EU ban on use of halons will take effect 1 January 2004

In line with the requirements of the Montreal Protocol on Substances that deplete the Ozone Layer, Regulation 2037/2000/EC aims to phase out the use of these products, including halons, together with products and equipment containing such substances. Regulation 2037/2000, which came into force in October 2000, sets a deadline of 31 December 2003 for Member States to decommission halons from ships. By letter dated 8 December to the EU Member States the European Commission has now reconfirmed that the deadline will remain unchanged. Protest by some Member States at the severity of the enforcement of this deadline might cause there to be some deadline flexibility at the last minute. INTERTANKO will keep members advised.

In certain very limited cases and where no substitute can be found, an exception might still be granted for the use of halon 1301 “for the making inert of occupied spaces where flammable liquid and/or gas release could occur …in existing cargo ships". The definition of “existing cargo ships” is contested, however, and the Commission has made it clear that such exceptions should be rare.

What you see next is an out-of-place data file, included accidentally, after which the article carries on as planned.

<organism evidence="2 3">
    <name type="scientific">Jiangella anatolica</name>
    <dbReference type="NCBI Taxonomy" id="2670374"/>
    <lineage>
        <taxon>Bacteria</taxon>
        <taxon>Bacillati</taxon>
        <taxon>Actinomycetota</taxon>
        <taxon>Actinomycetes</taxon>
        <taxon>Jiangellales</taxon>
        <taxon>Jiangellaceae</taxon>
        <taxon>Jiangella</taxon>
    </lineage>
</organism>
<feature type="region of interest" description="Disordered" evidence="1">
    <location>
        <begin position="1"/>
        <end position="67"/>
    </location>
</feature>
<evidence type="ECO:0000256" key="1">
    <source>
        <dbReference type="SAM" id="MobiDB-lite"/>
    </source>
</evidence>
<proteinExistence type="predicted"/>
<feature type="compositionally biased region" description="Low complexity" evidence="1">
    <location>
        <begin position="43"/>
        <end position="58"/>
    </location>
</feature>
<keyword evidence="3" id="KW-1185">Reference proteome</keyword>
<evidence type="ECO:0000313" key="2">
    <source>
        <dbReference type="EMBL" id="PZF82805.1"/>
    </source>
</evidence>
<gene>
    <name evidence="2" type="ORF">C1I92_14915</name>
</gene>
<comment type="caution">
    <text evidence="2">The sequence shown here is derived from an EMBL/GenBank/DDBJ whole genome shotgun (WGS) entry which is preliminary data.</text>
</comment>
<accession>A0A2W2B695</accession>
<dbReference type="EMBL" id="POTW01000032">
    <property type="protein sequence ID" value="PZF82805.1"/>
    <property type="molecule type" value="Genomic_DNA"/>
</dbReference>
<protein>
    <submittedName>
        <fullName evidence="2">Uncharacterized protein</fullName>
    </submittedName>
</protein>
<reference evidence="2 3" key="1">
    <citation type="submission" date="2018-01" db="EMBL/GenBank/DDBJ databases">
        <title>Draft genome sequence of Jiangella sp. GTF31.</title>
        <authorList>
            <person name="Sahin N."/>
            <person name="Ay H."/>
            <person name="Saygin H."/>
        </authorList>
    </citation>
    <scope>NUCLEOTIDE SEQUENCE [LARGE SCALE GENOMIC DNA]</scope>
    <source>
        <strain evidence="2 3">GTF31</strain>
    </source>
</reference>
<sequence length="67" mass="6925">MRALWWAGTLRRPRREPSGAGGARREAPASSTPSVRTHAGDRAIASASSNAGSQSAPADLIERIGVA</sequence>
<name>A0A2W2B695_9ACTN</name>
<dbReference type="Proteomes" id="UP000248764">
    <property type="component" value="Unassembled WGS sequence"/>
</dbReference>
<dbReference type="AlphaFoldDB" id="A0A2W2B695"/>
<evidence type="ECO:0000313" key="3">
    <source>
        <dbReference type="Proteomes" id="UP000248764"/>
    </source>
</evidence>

The ban on the use of halons is a FlagState requirement, but the sale of halons in EU ports is also banned. This implies that all EU flagged vessels will have to comply, wherever they may trade. In addition the Regulation also forbids the sale, import and export of halons in, to or from the EU market. Third flag vessels calling at EU ports might still have halons on board but will not be allowed to refill their systems with halons in any European port after 31 December this year.

The letter comes as the European Commission has concluded that most Member States have now progressed sufficiently in the decommissioning of halons from vessels under their flags for the Regulation to become fully applicable. A further postponement of the deadline would therefore unfairly penalise those MemberStates and owners that have already invested time and effort to install halon-free fire-fighting systems. The Commission has announced that it will assess the situation in the course of 2004 and, if necessary, bring Member States to Court if their vessels do not comply.

It is consequently advisable for all ships under European flags to be halon-free by 31 December 2003. Ships under other flags may still have halons on board when trading to EU ports but they will be unable to refill or top up their halon-based systems after 31 December 2003. Members are invited to inform INTERTANKO on eventual practical problems related to the entry into force of this Regulation.

Contact: Tim Wilkins